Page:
struct utsname runOn;
    uname(&runOn);
    int archLevel = atoi(runOn.machine);

    if (archLevel >= ARCH9)
    #pragma arch_section(9){ 
        output = __popcnt(input)&0xFF;
    }  else { 
        output = myPopCountOnByte(input);
    }

    printf("%lu\n", output);
}

Compile and Execution:

 xlc –qARCH=5 –c –o main.o main.c 
xlc –o a.out main.o
./a.out

The block within the architecture section generates ARCH(9) instructions, but the code outside of the architecture section generates ARCH(5) instructions.

There are few gotchas that you should be aware of when using the #pragma arch_section directive:

  • The #pragma arch_section directive can only be used on the statement level
  • The #pragma arch_section directive cannot precede a function definition
  • Architecture specific types (such as Vector data types (vector unsigned int)) can be declared outside of architecture section, however they cannot be referenced outside of an architecture section if the architecture compiler option or architecture section doesn't support them .
  • IBM Extensions such as Decimal and Vector (if used within #pragma arch_section) require their associated option to be specified at compiler invocation.

There remains one potential improvement and that relates to the dependency on the uname library.

Run-Time architecture check

The XL C/C++ V2R1M1 compiler adds support for a run-time architecture check library. The library provides a set of Built-In Functions (BIFs) that perform a fast and efficient safety check at run-time prior to entering an architecture section.

Using the library begins with a call to:

void __builtin_cpu_init ( void )

This function detects the hardware level and should be called once in your application.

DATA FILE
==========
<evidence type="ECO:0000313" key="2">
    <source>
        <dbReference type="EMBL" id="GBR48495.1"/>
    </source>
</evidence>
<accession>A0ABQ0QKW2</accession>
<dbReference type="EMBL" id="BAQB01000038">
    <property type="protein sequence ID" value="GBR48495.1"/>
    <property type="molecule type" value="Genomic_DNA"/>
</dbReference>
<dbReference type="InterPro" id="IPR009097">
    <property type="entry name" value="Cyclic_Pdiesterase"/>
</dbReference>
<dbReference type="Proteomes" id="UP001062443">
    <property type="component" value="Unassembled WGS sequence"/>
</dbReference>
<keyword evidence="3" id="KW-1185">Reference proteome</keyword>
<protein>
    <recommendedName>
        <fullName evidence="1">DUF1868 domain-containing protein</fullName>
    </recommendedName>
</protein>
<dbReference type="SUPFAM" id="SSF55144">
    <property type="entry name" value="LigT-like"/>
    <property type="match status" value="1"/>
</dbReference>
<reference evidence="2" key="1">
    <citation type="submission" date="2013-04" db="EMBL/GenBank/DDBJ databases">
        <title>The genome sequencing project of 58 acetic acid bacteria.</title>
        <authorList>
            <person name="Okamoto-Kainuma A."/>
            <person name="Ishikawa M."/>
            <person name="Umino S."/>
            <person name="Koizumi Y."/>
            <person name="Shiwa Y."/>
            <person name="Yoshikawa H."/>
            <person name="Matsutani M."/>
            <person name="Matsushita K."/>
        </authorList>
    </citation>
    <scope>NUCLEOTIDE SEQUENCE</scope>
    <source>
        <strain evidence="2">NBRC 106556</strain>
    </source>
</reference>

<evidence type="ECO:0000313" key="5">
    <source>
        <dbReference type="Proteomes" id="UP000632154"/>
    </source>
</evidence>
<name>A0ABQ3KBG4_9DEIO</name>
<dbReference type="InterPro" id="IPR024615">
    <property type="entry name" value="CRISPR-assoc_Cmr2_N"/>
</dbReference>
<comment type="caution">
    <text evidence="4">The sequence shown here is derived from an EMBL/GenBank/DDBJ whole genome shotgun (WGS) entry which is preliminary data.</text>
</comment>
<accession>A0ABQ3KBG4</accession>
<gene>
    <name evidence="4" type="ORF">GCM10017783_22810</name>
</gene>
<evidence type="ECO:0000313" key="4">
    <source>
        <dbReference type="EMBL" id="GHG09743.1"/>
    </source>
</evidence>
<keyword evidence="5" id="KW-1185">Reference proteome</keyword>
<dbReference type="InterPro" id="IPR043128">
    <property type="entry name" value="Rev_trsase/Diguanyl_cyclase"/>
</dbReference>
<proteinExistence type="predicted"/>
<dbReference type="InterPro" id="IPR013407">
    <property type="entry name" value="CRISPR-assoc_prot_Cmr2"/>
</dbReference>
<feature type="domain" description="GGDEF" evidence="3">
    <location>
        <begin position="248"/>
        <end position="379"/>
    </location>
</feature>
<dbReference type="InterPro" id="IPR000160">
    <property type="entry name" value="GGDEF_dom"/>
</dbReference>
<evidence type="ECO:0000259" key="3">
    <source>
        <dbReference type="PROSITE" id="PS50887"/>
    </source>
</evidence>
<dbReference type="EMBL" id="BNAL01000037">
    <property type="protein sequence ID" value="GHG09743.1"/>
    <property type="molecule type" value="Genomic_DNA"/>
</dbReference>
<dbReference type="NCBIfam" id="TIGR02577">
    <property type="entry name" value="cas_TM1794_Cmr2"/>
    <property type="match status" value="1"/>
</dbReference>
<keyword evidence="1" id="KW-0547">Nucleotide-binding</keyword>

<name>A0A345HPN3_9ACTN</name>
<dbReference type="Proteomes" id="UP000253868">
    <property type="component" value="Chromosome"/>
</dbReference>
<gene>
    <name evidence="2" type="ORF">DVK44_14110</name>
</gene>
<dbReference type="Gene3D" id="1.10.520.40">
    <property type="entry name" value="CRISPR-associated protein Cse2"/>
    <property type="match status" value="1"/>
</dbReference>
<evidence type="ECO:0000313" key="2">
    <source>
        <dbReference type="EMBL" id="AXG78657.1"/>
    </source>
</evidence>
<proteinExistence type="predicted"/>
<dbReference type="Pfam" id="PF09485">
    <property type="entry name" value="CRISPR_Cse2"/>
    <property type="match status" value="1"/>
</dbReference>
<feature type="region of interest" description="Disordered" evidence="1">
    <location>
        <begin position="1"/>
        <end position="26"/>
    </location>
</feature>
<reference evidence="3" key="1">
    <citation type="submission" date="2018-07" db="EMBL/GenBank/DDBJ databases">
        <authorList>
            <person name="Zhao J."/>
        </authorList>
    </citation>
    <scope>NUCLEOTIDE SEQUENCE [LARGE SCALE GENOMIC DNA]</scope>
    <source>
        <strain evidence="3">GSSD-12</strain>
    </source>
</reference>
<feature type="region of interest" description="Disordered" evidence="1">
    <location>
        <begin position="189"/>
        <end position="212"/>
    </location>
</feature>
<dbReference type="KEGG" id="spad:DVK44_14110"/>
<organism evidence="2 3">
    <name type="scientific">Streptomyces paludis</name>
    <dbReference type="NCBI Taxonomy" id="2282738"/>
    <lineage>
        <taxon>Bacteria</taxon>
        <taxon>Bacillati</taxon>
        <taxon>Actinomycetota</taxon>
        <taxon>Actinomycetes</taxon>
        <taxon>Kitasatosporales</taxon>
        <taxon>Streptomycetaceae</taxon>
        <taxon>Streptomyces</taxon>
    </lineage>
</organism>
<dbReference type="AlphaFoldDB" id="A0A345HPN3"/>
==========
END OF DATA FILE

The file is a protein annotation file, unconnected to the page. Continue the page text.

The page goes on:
Once the above function is called, two functions are available that can be used to determine the hardware that the application is running on.

  1. int __builtin_cpu_supports(const char* feature)

This built-in function returns a positive integer if the runtime CPU supports the specified feature, or returns 0 otherwise. If __builtin_cpu_init function has not been called, this built-in function returns 0. The supported feature arguments are:

  • "longdisplacemnt"
  • "etf2"
  • "etf3"
  • "dfp"
  • "prefetch"
  • "storeclockfast"
  • "loadstoreoncond"
  • "popcount"
  • "interlocked"
  • "tx"
  • "dfpzoned"
  • "vector128"
  • "5" through "11"

Alternatively, if a specific architecture is needed, the following function can be used:

  1. int __builtin_cpu_is(const char* cpumodel)

This built-in function returns a positive integer if the runtime CPU supports thesspecified cpu model (architecture level) or returns 0 otherwise. The available arguments are one of "5", "6", "7", "8", "9", "10", "11".

We can now apply these functions to our prior solution by replacing the uname library with the Run-Time Architecture checks as shown below:

main.c

#include <builtins.h>

unsigned long myPopCountOnByte(unsigned long op)
{
    unsigned int count = 0;
    for (int i = 0; i < 8; i++) {
    
        if ((op & 1) == 1) {
            count++;
        }
        op >>= 1;
    }
    return count;
}

int main()
{
    unsigned char input = 55;
    unsigned long output;

    __builtin_cpu_init(); 

    if  (__builtin_cpu_supports("popcount") ) 
    #pragma arch_section(9) {
        output = __popcnt(input)&0xFF;
    } 
    else
    {
        output = myPopCountOnByte(input);
    }
    printf("%lu\n", output);

    return 0;
}

Compile and Execution:

xlc –c –qARCH=5 –o main.o main.c
xlc –o a.out main.o
./a.out

Conclusion

I hope that the above examples demonstrate the potential use cases of Architecture Sections and Run-Time Architecture checks.

With architecture sections, you no longer need to maintain code customized for a specific hardware model in separate source files. Additionally, with run-time architecture checks, you have a compiler built-in that is fast and efficient in determining the hardware level.

For more information about the architecture section and run-time architecture checks, please visit the resource section below.

Acknowledgements

The author thanks the following individuals who helped make this article possible: Zibi Sarbinowski, Visda Vokhshoori, and Kobi Vinayagamoorthy.


Downloadable resources


Related topics


Comments

Sign in or register to add and subscribe to comments.

static.content.url=http://www.ibm.com/developerworks/js/artrating/
SITE_ID=1
Zone=Rational
ArticleID=1014456
ArticleTitle=Debugging optimized code
publish-date=09082015